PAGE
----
Wednesday, September 4, 2013

Marketing to Women: How To Get It Right

Surely in the 21st century we don’t need a post about how to market to women, do we? According to a recent report by She-conomy, women account for 85% of all consumer purchases including everything from autos to health care, andspend about $5 trillion annually, over half of the U.S. GDP. Women also dominate social sharing and are dominant content creators – according to The Conversation Index Report by bazaarvoice women produced 60% of user generated content in Q2 of 2011 and, interestingly, are generally more positive than men. You’d have thought marketers would appreciate the importance of the female demographic. And yet, according to the same report by She-conomy, 91% of women said that advertisers don’t understand them. So where is it all going wrong and, more importantly, which companies are getting it right?

1. Think outside your existing lines

While coffee outlets such as Starbucks saw a decrease in profits during the recent recession, McDonalds were able to build on their inexpensive image and add the McCafe outlets, offering up-market coffee, to their existing stores. Their advertising focused on fashionable, urban women, who had previously shunned their traditional reputation for unhealthy fast food. By adding salads and healthy options, and sponsoring events such as Fashion Week, McDonalds were able to entice a whole new demographic and actually increase worldwide sales by 7% during the economic downturn.

2. Don’t stereotype women

Companies who think that marketing to women involves designing with pastel colors and pink bows are going to alienate the majority of their market. Women respond to advertising that uses positive female role models and that shows them in a strong and powerful role.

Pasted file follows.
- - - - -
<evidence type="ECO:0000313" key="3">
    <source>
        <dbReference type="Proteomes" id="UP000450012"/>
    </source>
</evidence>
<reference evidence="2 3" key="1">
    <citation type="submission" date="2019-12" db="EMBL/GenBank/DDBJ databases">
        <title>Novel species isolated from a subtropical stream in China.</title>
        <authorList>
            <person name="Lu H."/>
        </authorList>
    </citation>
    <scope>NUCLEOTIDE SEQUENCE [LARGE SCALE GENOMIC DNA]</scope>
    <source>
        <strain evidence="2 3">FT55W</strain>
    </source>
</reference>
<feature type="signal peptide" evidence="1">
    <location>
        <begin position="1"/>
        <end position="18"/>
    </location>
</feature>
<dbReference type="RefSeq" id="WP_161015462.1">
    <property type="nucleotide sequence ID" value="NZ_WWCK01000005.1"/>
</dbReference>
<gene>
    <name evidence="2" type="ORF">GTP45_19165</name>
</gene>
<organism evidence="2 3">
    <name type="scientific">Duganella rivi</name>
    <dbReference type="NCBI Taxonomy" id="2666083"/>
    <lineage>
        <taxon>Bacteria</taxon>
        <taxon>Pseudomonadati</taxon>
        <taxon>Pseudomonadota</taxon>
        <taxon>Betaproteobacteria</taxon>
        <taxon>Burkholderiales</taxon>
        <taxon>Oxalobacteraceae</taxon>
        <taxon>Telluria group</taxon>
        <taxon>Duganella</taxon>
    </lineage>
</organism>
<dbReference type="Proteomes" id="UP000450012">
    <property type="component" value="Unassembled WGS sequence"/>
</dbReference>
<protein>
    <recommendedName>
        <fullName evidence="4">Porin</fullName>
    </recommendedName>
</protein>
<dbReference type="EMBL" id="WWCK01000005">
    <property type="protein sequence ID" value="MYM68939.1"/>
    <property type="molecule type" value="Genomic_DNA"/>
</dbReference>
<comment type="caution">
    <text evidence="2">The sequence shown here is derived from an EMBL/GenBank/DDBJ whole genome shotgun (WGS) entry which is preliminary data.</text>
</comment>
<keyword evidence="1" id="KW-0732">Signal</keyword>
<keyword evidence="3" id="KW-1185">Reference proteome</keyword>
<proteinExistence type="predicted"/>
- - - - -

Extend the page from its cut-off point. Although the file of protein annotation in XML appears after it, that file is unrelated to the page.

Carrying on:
The 2010 Kia Soul commercial featured professional golfer Michelle Wie beating the men at their own game at the golf club, looking cool and confident. This was just one of several marketing campaigns, but Kia’s monthly sales rose 44% in 2011 compared to 2010.

3. Focus on design and practicality

You don’t need to have separate marketing for men and women if you focus on good design and usability. Apple are a great example of a successful brand who have universal appeal; the beauty of their designs, their color options, ease of use and intuitive features appeal to women without alienating men. Their advertising reflects their gender-neutral, non age-specific appeal, with emphasis on the usability and adaptability of the products.

4. Know who is buying your product

Realizing that women are the primary purchasers of household items, Nivea For Men targeted women in a campaign to persuade them of the benefits of buying male grooming products for their partners. This was only one strand of their marketing but it was hugely successful in introducing men to grooming products initially.

5. Understand the differences between men and women… without being patronizing

Until fairly recently, Nike had an high-testosterone image (Just Do It) and their advertising featured top male athletes shown in winning scenarios. They had 50% of the market share of the men’s fitness market, but only 20% of Nike’s revenue came from women’s products. Nike changed its focus, communicating with women to understand how they relate to sport and performance, and the decisions they take in purchasing sportswear. The result was advertising that emphasized how sport fitted in with their active lifestyles and showed regular women taking part in sport. Previously, Nike’s shoes for women were modeled on smaller versions of their men’s shoes, but new designs catered for women’s different body shapes and movements, with more lines emphasizing a fashionable look.

6. Recognize real women

The default argument used by advertisers for not only featuring women who are unattainably thin and representative of the narrowest standards of beauty, but in then Photoshopping them beyond all recognition, is that ‘real’ women don’t sell beauty products.

Dove’s Real Beauty campaign (begun in 2004) changed the face of the beauty advertising industry. With award-winning short films such as The Evolution of Beauty, and commercials featuring older or standard-sized women, Dove sought to show that ‘real’ women are in fact beautiful, as beauty is not to be found in perfection. What was even more startling (to the beauty industry) was that Dove’s sales skyrocketed: women could relate to the images and the message of positive self-esteem.
If brands are going to look to increase their market share into the 21st century, they are going to have to look beyond superficial marketing ploys and understand that the women’s market isn’t a niche: it’s a driving force.

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